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Paleoneurology of stem palaeognaths clarifies the plesiomorphic condition of the crown bird central nervous system

Overview of attention for article published in Journal of Morphology, May 2024
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  • In the top 5% of all research outputs scored by Altmetric
  • High Attention Score compared to outputs of the same age (94th percentile)
  • High Attention Score compared to outputs of the same age and source (90th percentile)

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Title
Paleoneurology of stem palaeognaths clarifies the plesiomorphic condition of the crown bird central nervous system
Published in
Journal of Morphology, May 2024
DOI 10.1002/jmor.21710
Pubmed ID
Authors

Klara E. Widrig, Guillermo Navalón, Daniel J. Field

Abstract

Lithornithidae, an assemblage of volant Palaeogene fossil birds, provide our clearest insights into the early evolutionary history of Palaeognathae, the clade that today includes the flightless ratites and volant tinamous. The neotype specimen of Lithornis vulturinus, from the early Eocene (approximately 53 million years ago) of Europe, includes a partial neurocranium that has never been thoroughly investigated. Here, we describe these cranial remains including the nearly complete digital endocasts of the brain and bony labyrinth. The telencephalon of Lithornis is expanded and its optic lobes are ventrally shifted, as is typical for crown birds. The foramen magnum is positioned caudally, rather than flexed ventrally as in some crown birds, with the optic lobes, cerebellum, and foramen magnum shifted further ventrally. The overall brain shape is similar to that of tinamous, the only extant clade of flying palaeognaths, suggesting that several aspects of tinamou neuroanatomy may have been evolutionarily conserved since at least the early Cenozoic. The estimated ratio of the optic lobe's surface area relative to the total brain suggests a diurnal ecology. Lithornis may provide the clearest insights to date into the neuroanatomy of the ancestral crown bird, combining an ancestrally unflexed brain with a caudally oriented connection with the spinal cord, a moderately enlarged telencephalon, and ventrally shifted, enlarged optic lobes.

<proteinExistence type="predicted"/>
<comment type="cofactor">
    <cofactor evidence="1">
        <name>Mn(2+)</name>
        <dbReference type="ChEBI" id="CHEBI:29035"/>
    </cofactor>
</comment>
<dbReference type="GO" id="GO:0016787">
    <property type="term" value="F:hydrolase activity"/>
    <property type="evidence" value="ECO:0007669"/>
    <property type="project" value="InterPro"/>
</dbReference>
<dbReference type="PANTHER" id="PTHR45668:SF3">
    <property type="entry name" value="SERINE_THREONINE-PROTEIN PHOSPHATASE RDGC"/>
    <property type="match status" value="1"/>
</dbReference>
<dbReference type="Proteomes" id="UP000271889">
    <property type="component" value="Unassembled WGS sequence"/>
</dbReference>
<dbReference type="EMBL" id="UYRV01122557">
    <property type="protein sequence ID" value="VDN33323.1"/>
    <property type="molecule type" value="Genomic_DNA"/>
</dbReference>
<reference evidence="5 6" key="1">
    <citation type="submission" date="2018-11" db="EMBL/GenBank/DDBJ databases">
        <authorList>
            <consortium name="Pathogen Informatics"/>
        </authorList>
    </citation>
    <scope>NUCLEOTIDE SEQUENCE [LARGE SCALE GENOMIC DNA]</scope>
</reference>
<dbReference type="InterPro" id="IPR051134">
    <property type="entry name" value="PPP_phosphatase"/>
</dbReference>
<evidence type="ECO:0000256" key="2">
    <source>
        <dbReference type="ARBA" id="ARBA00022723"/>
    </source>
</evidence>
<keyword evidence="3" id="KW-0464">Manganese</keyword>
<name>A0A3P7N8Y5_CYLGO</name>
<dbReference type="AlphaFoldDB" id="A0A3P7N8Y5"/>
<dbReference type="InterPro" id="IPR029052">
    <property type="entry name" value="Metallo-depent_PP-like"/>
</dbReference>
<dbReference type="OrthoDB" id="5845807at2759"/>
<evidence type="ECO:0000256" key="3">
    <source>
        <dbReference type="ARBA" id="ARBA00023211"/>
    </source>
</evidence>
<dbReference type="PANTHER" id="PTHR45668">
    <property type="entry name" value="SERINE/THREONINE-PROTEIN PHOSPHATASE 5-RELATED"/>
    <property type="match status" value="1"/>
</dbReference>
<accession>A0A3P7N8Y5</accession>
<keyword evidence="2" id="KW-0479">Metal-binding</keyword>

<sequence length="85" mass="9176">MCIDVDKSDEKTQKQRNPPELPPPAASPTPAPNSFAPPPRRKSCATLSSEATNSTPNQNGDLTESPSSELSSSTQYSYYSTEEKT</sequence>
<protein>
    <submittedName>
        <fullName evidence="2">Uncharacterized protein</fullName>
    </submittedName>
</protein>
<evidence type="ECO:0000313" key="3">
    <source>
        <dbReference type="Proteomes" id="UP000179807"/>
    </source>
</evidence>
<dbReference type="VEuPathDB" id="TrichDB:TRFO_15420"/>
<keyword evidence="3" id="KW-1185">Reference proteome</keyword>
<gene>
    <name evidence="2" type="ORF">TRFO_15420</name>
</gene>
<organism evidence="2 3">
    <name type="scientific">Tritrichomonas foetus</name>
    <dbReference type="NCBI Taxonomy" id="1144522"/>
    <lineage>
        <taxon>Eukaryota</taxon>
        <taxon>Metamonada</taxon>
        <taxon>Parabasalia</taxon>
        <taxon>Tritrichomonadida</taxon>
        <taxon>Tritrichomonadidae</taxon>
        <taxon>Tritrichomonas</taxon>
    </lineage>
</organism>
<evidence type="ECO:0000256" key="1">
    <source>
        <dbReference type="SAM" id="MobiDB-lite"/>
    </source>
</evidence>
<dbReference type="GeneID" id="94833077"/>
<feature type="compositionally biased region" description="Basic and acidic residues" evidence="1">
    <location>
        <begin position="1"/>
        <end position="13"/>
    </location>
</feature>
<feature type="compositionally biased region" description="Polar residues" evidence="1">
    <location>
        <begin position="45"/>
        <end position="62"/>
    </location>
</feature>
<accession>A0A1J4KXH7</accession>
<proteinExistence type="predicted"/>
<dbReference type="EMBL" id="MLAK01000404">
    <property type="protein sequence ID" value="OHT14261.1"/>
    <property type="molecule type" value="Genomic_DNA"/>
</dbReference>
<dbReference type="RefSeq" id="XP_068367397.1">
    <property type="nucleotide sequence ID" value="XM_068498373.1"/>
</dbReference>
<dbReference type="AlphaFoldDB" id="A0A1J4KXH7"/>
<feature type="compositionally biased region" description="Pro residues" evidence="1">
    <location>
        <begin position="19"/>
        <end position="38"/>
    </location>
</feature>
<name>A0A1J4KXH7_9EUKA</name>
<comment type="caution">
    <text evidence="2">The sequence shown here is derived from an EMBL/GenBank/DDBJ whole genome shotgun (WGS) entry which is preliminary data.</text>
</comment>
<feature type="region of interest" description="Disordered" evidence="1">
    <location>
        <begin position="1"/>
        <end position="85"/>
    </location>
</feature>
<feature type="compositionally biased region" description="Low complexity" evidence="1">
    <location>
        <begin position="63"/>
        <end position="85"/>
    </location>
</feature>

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Geographical breakdown

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Readers by professional status Count As %
Unspecified 1 100%
Readers by discipline Count As %
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Attention Score in Context

Attention Score in Context

This research output has an Altmetric Attention Score of 32. This is our high-level measure of the quality and quantity of online attention that it has received. This Attention Score, as well as the ranking and number of research outputs shown below, was calculated when the research output was last mentioned on 28 May 2024.
All research outputs
#1,277,985
of 26,077,794 outputs
Outputs from Journal of Morphology
#67
of 1,815 outputs
Outputs of similar age
#11,110
of 209,375 outputs
Outputs of similar age from Journal of Morphology
#2
of 20 outputs
Altmetric has tracked 26,077,794 research outputs across all sources so far. Compared to these this one has done particularly well and is in the 95th percentile: it's in the top 5% of all research outputs ever tracked by Altmetric.
So far Altmetric has tracked 1,815 research outputs from this source. They typically receive a little more attention than average, with a mean Attention Score of 7.4. This one has done particularly well, scoring higher than 96% of its peers.
Older research outputs will score higher simply because they've had more time to accumulate mentions. To account for age we can compare this Altmetric Attention Score to the 209,375 tracked outputs that were published within six weeks on either side of this one in any source. This one has done particularly well, scoring higher than 94% of its contemporaries.
We're also able to compare this research output to 20 others from the same source and published within six weeks on either side of this one. This one has done particularly well, scoring higher than 90% of its contemporaries.